A few weeks before SEGA announced that Super Monkey Ball was being remastered, I was sent a copy of The Perplexing Orb from Treefall Studios, the indie developer behind Pitterpot. Funnily enough, this is also a remaster, only this game was originally on the Wii u, unlike Super Monkey ball which is based upon the Wii version. So, why am I bouncing back and forth between Super Monkey Ball and The Perplexing Orb? Both games are very similar in concept – roll a ball through precariously placed floating mazes as you try to make it towards to final goal without falling off.
So, seeing as Super Monkey Ball has now released to a mild reception, how does The Perplexing Orb stack up against its obvious influence and ‘roll’ model? Let’s find out…
The Perplexing Orb reminded me a lot of early Super Monkey Ball games, back before they had a story or purpose, simply rolling around in order to complete a stage and then move onto the next. – that’s exactly what you’ll be doing here. The game is split into seven worlds, each with a varying number of stages for you to complete. I can’t remember the exact number in each world but in total there are over 60, similar to SMB. Another similarity is the length of each stage, with some of them taking mere seconds to complete if you simply head straight towards your goal – which is obviously knocking over a totem pole, as you do…
On a side note, another similarity is to the game Marble it Up!, A physics-based marble-rolling game we reviewed last year.
The big difference here is that you’re not timed. That’s right, no clock counting down the seconds until you get a mandatory ‘game over’ and no pressure to rush and possibly slip up and fall off into the never-ending abyss. Simply take your time and move at your own pace. Each stage also has a number of ‘artifacts’ scattered around awaiting your collection. These are used to unlock bonus levels and the challenge mode for some more intense and difficult stages.
Upon completion of the bonus stages (which are probably the easiest stages in the game), you gain access to a few new skins for your Orb, my favourite being the Pitterpot skin as it’s basically the protagonist from that game rolling around like he’s in a tiny Zorb, trying not to fall off the edge.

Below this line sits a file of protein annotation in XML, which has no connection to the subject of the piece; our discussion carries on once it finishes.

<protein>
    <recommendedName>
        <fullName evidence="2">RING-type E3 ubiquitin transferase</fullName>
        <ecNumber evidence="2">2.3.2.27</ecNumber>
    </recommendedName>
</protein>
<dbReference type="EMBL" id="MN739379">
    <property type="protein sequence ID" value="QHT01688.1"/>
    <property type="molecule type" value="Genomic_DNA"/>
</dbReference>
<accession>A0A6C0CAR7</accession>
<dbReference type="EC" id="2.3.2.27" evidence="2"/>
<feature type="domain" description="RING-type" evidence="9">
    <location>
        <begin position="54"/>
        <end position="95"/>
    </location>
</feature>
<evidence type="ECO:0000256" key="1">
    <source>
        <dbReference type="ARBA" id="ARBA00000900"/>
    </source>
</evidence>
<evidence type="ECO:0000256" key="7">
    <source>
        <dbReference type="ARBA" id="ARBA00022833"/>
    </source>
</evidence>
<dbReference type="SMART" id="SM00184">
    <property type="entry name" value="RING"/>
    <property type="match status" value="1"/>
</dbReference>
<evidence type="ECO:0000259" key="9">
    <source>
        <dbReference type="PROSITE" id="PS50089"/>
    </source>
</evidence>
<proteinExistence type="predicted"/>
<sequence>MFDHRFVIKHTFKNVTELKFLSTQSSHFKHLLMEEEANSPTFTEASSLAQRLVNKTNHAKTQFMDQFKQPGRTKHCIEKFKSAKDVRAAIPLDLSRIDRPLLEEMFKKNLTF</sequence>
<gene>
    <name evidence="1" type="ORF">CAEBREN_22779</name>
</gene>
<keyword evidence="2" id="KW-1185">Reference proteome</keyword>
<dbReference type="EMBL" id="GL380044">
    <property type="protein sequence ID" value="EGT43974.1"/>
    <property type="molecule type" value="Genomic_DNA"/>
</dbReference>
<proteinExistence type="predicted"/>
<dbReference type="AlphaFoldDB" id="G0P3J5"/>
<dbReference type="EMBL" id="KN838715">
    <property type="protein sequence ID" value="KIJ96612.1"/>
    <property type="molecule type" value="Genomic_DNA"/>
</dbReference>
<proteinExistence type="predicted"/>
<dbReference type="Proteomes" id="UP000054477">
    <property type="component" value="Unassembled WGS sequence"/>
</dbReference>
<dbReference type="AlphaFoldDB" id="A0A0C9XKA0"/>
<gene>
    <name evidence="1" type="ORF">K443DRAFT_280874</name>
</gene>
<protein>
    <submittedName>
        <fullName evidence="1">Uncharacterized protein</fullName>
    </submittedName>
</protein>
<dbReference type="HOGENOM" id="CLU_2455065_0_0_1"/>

The base game itself is rather simplistic in terms of its challenge. Sure, there are some levels which will challenge you a bit more than others, especially when you’re looking for the secret shortcuts in order to get the related trophy, but simply completing the stages won’t provide too much difficulty. Just like SMB, you’ll start on levels which have walls or barriers around the side which protect you from falling to your doom prematurely (like the walls they put up for kids when they go bowling). However, you’ll soon be traversing around small, thin ledges with no sides or protection as you try and balance your Pitterpot posture so that one side doesn’t over-weight the other!
However, the first thing you’ll notice when you begin to play is the total opposite of my issue with Super Monkey Ball – the camera. In the SEGA franchise, the camera wobbles violently and zooms in far too much, increasing the difficulty artificially. In The Perplexing Orb, the camera is static, you can’t control it, nor does it wobble or attach itself to the rear of your ball. Instead, you’ll always be looking at the stage from the same angle and position, moving left, right, forwards, or backwards depending on which way the stage expands to. But, it’ll never rotate or tilt.
For the most part, this isn’t that bad – it’s zoomed out enough that you can see a decent amount and you don’t get motion sick with all the toing and froing. However, there are a few levels in which you have to fall off the edge of a cliff and basically hope you land on a platform down below, rather than roll-off to the side or simply drop into darkness. These particular courses have been made purposely like this to create a challenge and make you worry about the unknown, but it can be a bit confusing when you can’t see what’s happening properly.
Once you’re done with the main game, which I think took me around an hour, there are four challenge levels you must complete if you’re going for the platinum. These are much harder and really challenge your ball-balancing abilities. For me, the first three weren’t an issue but the final one must have taken me around 30-45 minutes to complete due to the very small pathways and static camera. It really bumped up my playtime and I had fun playing it, but it did frustrate me quite a bit. But, that’s the whole point of these levels.